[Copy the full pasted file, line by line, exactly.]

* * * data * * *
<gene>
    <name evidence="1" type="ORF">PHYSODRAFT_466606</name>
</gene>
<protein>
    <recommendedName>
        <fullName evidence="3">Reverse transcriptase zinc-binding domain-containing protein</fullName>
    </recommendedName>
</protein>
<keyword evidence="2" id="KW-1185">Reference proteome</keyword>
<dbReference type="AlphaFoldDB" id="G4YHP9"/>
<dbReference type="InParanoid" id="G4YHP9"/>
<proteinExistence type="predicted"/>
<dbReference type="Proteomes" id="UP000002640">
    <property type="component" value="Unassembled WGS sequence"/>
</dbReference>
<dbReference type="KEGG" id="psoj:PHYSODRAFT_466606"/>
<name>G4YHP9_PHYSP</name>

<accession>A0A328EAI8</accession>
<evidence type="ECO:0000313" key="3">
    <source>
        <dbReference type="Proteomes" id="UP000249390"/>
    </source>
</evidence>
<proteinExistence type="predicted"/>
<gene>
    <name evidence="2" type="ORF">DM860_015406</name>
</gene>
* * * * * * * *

<gene>
    <name evidence="1" type="ORF">PHYSODRAFT_466606</name>
</gene>
<protein>
    <recommendedName>
        <fullName evidence="3">Reverse transcriptase zinc-binding domain-containing protein</fullName>
    </recommendedName>
</protein>
<keyword evidence="2" id="KW-1185">Reference proteome</keyword>
<dbReference type="AlphaFoldDB" id="G4YHP9"/>
<dbReference type="InParanoid" id="G4YHP9"/>
<proteinExistence type="predicted"/>
<dbReference type="Proteomes" id="UP000002640">
    <property type="component" value="Unassembled WGS sequence"/>
</dbReference>
<dbReference type="KEGG" id="psoj:PHYSODRAFT_466606"/>
<name>G4YHP9_PHYSP</name>

<accession>A0A328EAI8</accession>
<evidence type="ECO:0000313" key="3">
    <source>
        <dbReference type="Proteomes" id="UP000249390"/>
    </source>
</evidence>
<proteinExistence type="predicted"/>
<gene>
    <name evidence="2" type="ORF">DM860_015406</name>
</gene>